Did you know that many companies have a gift-giving policy? Believe it or not, this topic can be highly detailed. Company culture has a lot to do with it. We are sharing some basic etiquette when it comes to gift-giving.
Start by seeking out info on your company’s gift-giving policy. If you are unsure, then reach out to someone in Human Resources. It will help avoid a potentially awkward situation. In the meantime, we’ll help by giving a rundown of basic etiquette.
One of the fundamental tips of a gift-giving policy is to treat all people and organizations impartially. Some policies focus on a value per gift or the position of the recipient in an organization. For example, an employee that shares a lavish gift with a manager could be viewed as sucking up. And if a manager shares a gift with a particular employee, it could be viewed as playing favorites.
A general rule of thumb is that if you give to one person, then you give to all. It avoids anything being misconstrued. It’s also about being equal, unbiased, and non-discriminatory. This principle applies to both individuals within the company and outside the company. Especially if you are considering gifts for suppliers, vendors, and customers.
During the holidays, it’s easy to apply a one-for-all gift strategy. How does one apply this when events become more personalized? Think weddings, work milestones, funerals, or baby showers. It’s also harder, as not all of these events will apply to every person.
The best tactic is to give a similar gift across your team. If you give one person a baby shower gift, then be sure to gift it to the next employee celebrating a baby as well. Another solution to this is a group gift. It allows for other employees to contribute as they see fit and build a team experience. It should never feel mandatory to contribute and the person in charge should be open to the fact that not all team members may be in a place or want to contribute. In any case, the goal is to share a gift of similar value for each occasion and employee.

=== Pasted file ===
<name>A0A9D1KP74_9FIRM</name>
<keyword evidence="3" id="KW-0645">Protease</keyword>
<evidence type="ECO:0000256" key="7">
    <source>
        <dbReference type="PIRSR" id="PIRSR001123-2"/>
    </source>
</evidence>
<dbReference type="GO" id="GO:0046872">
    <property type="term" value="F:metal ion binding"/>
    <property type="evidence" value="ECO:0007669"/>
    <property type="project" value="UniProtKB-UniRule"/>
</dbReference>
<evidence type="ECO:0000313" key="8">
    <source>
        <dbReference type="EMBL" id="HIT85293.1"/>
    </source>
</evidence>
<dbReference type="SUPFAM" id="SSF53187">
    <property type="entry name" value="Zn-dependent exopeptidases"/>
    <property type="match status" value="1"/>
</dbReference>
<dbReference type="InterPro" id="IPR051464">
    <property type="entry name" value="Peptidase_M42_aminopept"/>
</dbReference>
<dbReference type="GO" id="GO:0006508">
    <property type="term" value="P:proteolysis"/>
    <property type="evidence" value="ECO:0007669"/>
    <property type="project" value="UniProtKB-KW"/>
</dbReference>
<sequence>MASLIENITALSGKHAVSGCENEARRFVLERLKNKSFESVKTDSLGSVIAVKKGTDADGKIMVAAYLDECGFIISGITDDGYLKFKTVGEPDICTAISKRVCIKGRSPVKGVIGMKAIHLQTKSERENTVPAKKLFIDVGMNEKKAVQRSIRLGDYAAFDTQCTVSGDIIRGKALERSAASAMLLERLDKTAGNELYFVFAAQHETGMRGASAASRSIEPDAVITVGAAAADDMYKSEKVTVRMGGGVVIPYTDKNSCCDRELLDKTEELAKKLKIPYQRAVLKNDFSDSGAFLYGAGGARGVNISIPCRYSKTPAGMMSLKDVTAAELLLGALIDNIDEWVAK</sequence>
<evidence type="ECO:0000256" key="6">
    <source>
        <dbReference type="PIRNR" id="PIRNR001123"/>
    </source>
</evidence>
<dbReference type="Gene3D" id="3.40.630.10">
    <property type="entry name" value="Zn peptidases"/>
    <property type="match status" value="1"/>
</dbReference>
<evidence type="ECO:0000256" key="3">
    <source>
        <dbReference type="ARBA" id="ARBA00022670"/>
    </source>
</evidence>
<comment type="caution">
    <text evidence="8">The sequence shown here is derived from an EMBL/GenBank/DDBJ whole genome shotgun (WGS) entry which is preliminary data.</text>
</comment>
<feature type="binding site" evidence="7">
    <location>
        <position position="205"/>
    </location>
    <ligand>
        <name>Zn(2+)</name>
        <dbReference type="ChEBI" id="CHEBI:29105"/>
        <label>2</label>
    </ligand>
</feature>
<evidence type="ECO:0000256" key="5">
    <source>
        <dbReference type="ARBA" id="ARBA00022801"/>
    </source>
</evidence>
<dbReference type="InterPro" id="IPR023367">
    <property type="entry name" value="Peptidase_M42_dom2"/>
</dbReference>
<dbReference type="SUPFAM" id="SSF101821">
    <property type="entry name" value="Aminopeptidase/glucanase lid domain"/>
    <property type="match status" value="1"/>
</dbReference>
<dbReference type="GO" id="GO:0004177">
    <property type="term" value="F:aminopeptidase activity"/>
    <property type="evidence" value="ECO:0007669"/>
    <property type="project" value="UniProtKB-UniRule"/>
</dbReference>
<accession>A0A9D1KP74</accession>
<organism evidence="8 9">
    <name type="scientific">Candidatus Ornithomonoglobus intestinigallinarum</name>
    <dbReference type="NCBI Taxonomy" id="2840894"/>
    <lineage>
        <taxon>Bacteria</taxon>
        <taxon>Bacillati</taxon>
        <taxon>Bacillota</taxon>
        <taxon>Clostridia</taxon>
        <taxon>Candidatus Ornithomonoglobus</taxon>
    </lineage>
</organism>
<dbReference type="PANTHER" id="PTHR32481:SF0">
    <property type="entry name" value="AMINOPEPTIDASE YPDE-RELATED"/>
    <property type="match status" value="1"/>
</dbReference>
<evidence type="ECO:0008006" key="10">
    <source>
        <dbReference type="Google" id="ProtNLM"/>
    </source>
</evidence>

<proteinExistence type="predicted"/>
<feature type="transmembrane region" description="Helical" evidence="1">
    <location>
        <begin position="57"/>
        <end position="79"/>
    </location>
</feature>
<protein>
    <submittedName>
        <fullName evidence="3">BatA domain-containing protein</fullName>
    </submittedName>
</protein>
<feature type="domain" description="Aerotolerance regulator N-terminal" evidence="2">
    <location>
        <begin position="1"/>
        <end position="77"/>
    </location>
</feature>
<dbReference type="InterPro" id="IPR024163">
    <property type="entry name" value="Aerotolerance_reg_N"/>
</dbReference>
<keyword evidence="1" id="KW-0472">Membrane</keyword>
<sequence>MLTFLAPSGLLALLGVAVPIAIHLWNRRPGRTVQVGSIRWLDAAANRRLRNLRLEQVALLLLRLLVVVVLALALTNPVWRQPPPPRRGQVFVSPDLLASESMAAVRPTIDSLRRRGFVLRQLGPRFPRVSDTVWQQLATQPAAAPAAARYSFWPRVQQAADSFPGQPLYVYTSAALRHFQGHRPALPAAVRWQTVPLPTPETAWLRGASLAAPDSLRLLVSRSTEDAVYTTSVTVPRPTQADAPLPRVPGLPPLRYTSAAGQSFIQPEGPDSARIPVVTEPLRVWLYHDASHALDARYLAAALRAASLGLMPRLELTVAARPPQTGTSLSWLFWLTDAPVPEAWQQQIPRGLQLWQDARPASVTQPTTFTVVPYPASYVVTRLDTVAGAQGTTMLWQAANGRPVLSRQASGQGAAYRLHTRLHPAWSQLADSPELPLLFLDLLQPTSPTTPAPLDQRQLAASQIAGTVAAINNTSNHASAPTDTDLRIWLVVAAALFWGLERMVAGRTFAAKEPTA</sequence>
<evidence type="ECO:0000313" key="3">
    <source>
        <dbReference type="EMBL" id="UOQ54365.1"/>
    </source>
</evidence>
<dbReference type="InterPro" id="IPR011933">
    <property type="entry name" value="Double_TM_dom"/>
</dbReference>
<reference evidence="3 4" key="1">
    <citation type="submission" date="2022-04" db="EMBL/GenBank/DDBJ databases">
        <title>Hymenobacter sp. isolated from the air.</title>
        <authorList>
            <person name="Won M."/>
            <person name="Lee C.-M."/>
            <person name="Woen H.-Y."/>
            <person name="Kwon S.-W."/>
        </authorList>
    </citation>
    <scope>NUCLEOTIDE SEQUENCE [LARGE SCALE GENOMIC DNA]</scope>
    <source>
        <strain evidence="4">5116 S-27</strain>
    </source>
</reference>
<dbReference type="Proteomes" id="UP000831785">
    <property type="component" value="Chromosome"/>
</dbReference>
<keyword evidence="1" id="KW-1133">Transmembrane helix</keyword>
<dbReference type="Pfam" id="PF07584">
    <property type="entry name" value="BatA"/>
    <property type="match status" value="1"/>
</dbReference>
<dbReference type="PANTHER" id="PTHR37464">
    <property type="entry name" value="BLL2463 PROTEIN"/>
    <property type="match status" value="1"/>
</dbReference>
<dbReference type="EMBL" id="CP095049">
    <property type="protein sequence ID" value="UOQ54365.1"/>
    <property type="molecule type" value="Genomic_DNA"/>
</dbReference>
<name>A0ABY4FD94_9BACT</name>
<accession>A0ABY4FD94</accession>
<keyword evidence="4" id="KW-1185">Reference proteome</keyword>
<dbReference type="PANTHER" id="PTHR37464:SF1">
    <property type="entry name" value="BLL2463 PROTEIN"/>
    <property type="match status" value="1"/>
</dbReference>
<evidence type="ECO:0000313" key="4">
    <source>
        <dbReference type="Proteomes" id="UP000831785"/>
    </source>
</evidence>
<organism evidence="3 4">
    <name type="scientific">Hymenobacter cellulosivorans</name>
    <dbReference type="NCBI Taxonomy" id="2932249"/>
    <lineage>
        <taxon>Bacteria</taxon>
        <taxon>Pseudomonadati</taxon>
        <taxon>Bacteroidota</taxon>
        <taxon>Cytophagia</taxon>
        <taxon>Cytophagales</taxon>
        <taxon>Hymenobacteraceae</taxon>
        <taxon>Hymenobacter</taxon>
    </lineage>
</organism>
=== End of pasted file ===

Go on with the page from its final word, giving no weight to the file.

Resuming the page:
Another great tip is to think about giving “across” but not “up” the organization chart. The reason is that most companies may prohibit gifts to those who have responsibility or power over the giver. If you are gifting for the holidays or it is in your company culture to gift for special occasions, then use the same strategies mentioned above for managers.
Gifts Outside the Company
This portion of the topic can be trickier. While intentions may be good, this could be viewed as bribery if not done carefully. Once again, be mindful of the company policy. This article offers great advice on tackling a policy that does include gifting. Some examples include sharing gifts with the entire staff or raffling the item if it is not easily shareable.
If you are the gift giver, it is important to consider many aspects of the process. Be sure to send similar gifts like a snack pack across businesses when giving outside the organization to avoid any claim of bias. Also, if these partners are not local, there are cultural considerations. Research holidays, types of gifts, color, and even numbers when it comes to gifting to another region. For example, red is seen as a lucky color in China whereas, white represents death and morning.
Gifts to Avoid
Some gifts are best given outside the workplace or not at all. Again, this may depend on your company culture and policies that are in place. At the end of the day, gifting should be sincere and with good intentions.
Gag gifts are one of the first to cross off the list. We all love a good laugh but not at the expense of making someone feel like crap. Avoid jokes that may center around age, mental concerns, physical appearance, disabilities, race, gender, or cultural stereotypes.
Be mindful not to cross the line when it comes to a personal gift. Sure, we all want to find a gift that suits the person but stay away from most objects that have to do with the body. Think undergarments, perfume, or jewelry.
Lastly, cash is a big no-no! It’s too easy to misinterpret. A digital gift could be a great alternative.Still, thinking about how to pull together similar gifts across your team or network? We’ve got you covered with our gift sets.